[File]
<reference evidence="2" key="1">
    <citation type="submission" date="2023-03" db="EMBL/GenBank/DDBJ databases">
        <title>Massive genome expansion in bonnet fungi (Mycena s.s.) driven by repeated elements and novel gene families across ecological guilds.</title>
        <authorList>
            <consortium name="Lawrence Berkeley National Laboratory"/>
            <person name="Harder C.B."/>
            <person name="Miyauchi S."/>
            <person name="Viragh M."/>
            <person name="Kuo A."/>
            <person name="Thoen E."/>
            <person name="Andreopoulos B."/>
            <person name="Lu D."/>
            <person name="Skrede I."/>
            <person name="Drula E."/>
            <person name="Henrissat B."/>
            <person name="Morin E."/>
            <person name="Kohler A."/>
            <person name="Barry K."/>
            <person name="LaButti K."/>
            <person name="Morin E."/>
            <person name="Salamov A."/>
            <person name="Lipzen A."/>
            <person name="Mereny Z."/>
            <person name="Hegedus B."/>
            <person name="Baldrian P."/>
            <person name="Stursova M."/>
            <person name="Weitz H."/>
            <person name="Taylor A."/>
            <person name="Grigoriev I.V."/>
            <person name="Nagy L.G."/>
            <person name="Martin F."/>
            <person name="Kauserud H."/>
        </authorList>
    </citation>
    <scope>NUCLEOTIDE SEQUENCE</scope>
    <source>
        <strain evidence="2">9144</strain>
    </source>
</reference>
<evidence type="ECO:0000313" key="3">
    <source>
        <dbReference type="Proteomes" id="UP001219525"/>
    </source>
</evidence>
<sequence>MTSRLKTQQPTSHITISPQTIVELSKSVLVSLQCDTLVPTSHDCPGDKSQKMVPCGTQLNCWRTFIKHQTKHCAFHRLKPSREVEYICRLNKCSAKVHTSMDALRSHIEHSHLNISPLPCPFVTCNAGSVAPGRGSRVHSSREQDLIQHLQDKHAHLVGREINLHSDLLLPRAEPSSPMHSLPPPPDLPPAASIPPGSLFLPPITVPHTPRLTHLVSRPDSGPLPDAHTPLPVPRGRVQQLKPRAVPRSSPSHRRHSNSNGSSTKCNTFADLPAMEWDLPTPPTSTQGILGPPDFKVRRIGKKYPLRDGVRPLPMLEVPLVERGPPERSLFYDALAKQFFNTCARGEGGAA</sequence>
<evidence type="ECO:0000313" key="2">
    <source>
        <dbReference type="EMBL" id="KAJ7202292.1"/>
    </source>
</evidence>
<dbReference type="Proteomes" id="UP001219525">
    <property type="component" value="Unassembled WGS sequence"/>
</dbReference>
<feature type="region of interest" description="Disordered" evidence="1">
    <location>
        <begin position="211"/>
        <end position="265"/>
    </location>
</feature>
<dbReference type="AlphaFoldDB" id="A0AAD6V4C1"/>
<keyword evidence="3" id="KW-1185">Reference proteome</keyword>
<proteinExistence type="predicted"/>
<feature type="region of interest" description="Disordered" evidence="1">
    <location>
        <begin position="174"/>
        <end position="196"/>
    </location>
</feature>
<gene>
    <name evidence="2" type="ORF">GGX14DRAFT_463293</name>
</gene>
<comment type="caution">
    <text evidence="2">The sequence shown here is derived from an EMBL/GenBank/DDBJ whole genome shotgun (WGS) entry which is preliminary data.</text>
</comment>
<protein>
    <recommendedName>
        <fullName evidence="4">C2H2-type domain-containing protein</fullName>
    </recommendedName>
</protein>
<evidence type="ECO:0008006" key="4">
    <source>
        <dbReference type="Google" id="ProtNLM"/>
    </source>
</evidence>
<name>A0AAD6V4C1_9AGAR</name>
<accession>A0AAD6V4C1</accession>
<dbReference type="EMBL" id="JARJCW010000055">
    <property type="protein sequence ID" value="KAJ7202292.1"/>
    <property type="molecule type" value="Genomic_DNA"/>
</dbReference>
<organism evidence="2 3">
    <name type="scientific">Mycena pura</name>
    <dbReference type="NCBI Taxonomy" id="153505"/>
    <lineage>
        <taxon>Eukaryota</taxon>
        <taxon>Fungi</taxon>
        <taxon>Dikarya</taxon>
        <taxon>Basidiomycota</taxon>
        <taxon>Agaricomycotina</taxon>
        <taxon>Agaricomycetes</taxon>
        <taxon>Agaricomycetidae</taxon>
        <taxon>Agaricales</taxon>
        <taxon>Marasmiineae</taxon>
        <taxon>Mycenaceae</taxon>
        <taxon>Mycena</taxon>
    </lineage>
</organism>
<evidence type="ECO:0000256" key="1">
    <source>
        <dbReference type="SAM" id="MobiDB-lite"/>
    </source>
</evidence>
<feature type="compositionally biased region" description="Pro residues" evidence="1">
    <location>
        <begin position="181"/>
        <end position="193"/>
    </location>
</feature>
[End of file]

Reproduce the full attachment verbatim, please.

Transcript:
<reference evidence="2" key="1">
    <citation type="submission" date="2023-03" db="EMBL/GenBank/DDBJ databases">
        <title>Massive genome expansion in bonnet fungi (Mycena s.s.) driven by repeated elements and novel gene families across ecological guilds.</title>
        <authorList>
            <consortium name="Lawrence Berkeley National Laboratory"/>
            <person name="Harder C.B."/>
            <person name="Miyauchi S."/>
            <person name="Viragh M."/>
            <person name="Kuo A."/>
            <person name="Thoen E."/>
            <person name="Andreopoulos B."/>
            <person name="Lu D."/>
            <person name="Skrede I."/>
            <person name="Drula E."/>
            <person name="Henrissat B."/>
            <person name="Morin E."/>
            <person name="Kohler A."/>
            <person name="Barry K."/>
            <person name="LaButti K."/>
            <person name="Morin E."/>
            <person name="Salamov A."/>
            <person name="Lipzen A."/>
            <person name="Mereny Z."/>
            <person name="Hegedus B."/>
            <person name="Baldrian P."/>
            <person name="Stursova M."/>
            <person name="Weitz H."/>
            <person name="Taylor A."/>
            <person name="Grigoriev I.V."/>
            <person name="Nagy L.G."/>
            <person name="Martin F."/>
            <person name="Kauserud H."/>
        </authorList>
    </citation>
    <scope>NUCLEOTIDE SEQUENCE</scope>
    <source>
        <strain evidence="2">9144</strain>
    </source>
</reference>
<evidence type="ECO:0000313" key="3">
    <source>
        <dbReference type="Proteomes" id="UP001219525"/>
    </source>
</evidence>
<sequence>MTSRLKTQQPTSHITISPQTIVELSKSVLVSLQCDTLVPTSHDCPGDKSQKMVPCGTQLNCWRTFIKHQTKHCAFHRLKPSREVEYICRLNKCSAKVHTSMDALRSHIEHSHLNISPLPCPFVTCNAGSVAPGRGSRVHSSREQDLIQHLQDKHAHLVGREINLHSDLLLPRAEPSSPMHSLPPPPDLPPAASIPPGSLFLPPITVPHTPRLTHLVSRPDSGPLPDAHTPLPVPRGRVQQLKPRAVPRSSPSHRRHSNSNGSSTKCNTFADLPAMEWDLPTPPTSTQGILGPPDFKVRRIGKKYPLRDGVRPLPMLEVPLVERGPPERSLFYDALAKQFFNTCARGEGGAA</sequence>
<evidence type="ECO:0000313" key="2">
    <source>
        <dbReference type="EMBL" id="KAJ7202292.1"/>
    </source>
</evidence>
<dbReference type="Proteomes" id="UP001219525">
    <property type="component" value="Unassembled WGS sequence"/>
</dbReference>
<feature type="region of interest" description="Disordered" evidence="1">
    <location>
        <begin position="211"/>
        <end position="265"/>
    </location>
</feature>
<dbReference type="AlphaFoldDB" id="A0AAD6V4C1"/>
<keyword evidence="3" id="KW-1185">Reference proteome</keyword>
<proteinExistence type="predicted"/>
<feature type="region of interest" description="Disordered" evidence="1">
    <location>
        <begin position="174"/>
        <end position="196"/>
    </location>
</feature>
<gene>
    <name evidence="2" type="ORF">GGX14DRAFT_463293</name>
</gene>
<comment type="caution">
    <text evidence="2">The sequence shown here is derived from an EMBL/GenBank/DDBJ whole genome shotgun (WGS) entry which is preliminary data.</text>
</comment>
<protein>
    <recommendedName>
        <fullName evidence="4">C2H2-type domain-containing protein</fullName>
    </recommendedName>
</protein>
<evidence type="ECO:0008006" key="4">
    <source>
        <dbReference type="Google" id="ProtNLM"/>
    </source>
</evidence>
<name>A0AAD6V4C1_9AGAR</name>
<accession>A0AAD6V4C1</accession>
<dbReference type="EMBL" id="JARJCW010000055">
    <property type="protein sequence ID" value="KAJ7202292.1"/>
    <property type="molecule type" value="Genomic_DNA"/>
</dbReference>
<organism evidence="2 3">
    <name type="scientific">Mycena pura</name>
    <dbReference type="NCBI Taxonomy" id="153505"/>
    <lineage>
        <taxon>Eukaryota</taxon>
        <taxon>Fungi</taxon>
        <taxon>Dikarya</taxon>
        <taxon>Basidiomycota</taxon>
        <taxon>Agaricomycotina</taxon>
        <taxon>Agaricomycetes</taxon>
        <taxon>Agaricomycetidae</taxon>
        <taxon>Agaricales</taxon>
        <taxon>Marasmiineae</taxon>
        <taxon>Mycenaceae</taxon>
        <taxon>Mycena</taxon>
    </lineage>
</organism>
<evidence type="ECO:0000256" key="1">
    <source>
        <dbReference type="SAM" id="MobiDB-lite"/>
    </source>
</evidence>
<feature type="compositionally biased region" description="Pro residues" evidence="1">
    <location>
        <begin position="181"/>
        <end position="193"/>
    </location>
</feature>